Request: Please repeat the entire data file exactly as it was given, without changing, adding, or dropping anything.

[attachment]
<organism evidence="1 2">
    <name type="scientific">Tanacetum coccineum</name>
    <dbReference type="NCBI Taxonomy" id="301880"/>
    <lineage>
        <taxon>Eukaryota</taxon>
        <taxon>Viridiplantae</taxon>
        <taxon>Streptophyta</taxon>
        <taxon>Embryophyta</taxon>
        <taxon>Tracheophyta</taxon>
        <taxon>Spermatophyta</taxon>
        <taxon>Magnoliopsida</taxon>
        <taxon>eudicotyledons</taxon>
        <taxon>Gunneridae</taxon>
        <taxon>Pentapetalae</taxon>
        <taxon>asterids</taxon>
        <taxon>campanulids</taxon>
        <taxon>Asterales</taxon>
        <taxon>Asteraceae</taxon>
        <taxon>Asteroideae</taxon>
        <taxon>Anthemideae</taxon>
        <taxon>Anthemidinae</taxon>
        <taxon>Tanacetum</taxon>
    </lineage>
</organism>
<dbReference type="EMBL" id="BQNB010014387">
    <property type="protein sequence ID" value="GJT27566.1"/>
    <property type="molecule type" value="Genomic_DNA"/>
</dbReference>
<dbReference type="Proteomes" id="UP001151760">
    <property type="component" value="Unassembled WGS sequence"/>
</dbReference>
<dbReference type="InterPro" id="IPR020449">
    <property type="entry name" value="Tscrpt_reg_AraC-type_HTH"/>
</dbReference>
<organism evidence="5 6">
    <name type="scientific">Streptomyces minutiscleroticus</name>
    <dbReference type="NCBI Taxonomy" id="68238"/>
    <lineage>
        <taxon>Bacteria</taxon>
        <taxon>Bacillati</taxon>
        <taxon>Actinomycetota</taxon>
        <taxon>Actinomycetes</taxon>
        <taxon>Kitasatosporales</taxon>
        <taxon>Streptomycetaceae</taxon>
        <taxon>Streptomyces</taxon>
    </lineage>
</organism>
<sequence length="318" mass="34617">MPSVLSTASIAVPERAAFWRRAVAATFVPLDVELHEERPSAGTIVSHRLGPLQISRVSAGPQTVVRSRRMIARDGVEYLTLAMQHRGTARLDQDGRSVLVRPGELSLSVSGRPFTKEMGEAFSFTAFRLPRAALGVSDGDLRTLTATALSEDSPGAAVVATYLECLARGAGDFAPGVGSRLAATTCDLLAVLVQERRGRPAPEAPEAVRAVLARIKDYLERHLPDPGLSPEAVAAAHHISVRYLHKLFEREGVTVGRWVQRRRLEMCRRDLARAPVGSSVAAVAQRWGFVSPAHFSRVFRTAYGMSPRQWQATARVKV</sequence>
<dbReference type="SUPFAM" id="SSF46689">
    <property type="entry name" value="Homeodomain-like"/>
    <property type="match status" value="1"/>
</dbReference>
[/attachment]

<organism evidence="1 2">
    <name type="scientific">Tanacetum coccineum</name>
    <dbReference type="NCBI Taxonomy" id="301880"/>
    <lineage>
        <taxon>Eukaryota</taxon>
        <taxon>Viridiplantae</taxon>
        <taxon>Streptophyta</taxon>
        <taxon>Embryophyta</taxon>
        <taxon>Tracheophyta</taxon>
        <taxon>Spermatophyta</taxon>
        <taxon>Magnoliopsida</taxon>
        <taxon>eudicotyledons</taxon>
        <taxon>Gunneridae</taxon>
        <taxon>Pentapetalae</taxon>
        <taxon>asterids</taxon>
        <taxon>campanulids</taxon>
        <taxon>Asterales</taxon>
        <taxon>Asteraceae</taxon>
        <taxon>Asteroideae</taxon>
        <taxon>Anthemideae</taxon>
        <taxon>Anthemidinae</taxon>
        <taxon>Tanacetum</taxon>
    </lineage>
</organism>
<dbReference type="EMBL" id="BQNB010014387">
    <property type="protein sequence ID" value="GJT27566.1"/>
    <property type="molecule type" value="Genomic_DNA"/>
</dbReference>
<dbReference type="Proteomes" id="UP001151760">
    <property type="component" value="Unassembled WGS sequence"/>
</dbReference>
<dbReference type="InterPro" id="IPR020449">
    <property type="entry name" value="Tscrpt_reg_AraC-type_HTH"/>
</dbReference>
<organism evidence="5 6">
    <name type="scientific">Streptomyces minutiscleroticus</name>
    <dbReference type="NCBI Taxonomy" id="68238"/>
    <lineage>
        <taxon>Bacteria</taxon>
        <taxon>Bacillati</taxon>
        <taxon>Actinomycetota</taxon>
        <taxon>Actinomycetes</taxon>
        <taxon>Kitasatosporales</taxon>
        <taxon>Streptomycetaceae</taxon>
        <taxon>Streptomyces</taxon>
    </lineage>
</organism>
<sequence length="318" mass="34617">MPSVLSTASIAVPERAAFWRRAVAATFVPLDVELHEERPSAGTIVSHRLGPLQISRVSAGPQTVVRSRRMIARDGVEYLTLAMQHRGTARLDQDGRSVLVRPGELSLSVSGRPFTKEMGEAFSFTAFRLPRAALGVSDGDLRTLTATALSEDSPGAAVVATYLECLARGAGDFAPGVGSRLAATTCDLLAVLVQERRGRPAPEAPEAVRAVLARIKDYLERHLPDPGLSPEAVAAAHHISVRYLHKLFEREGVTVGRWVQRRRLEMCRRDLARAPVGSSVAAVAQRWGFVSPAHFSRVFRTAYGMSPRQWQATARVKV</sequence>
<dbReference type="SUPFAM" id="SSF46689">
    <property type="entry name" value="Homeodomain-like"/>
    <property type="match status" value="1"/>
</dbReference>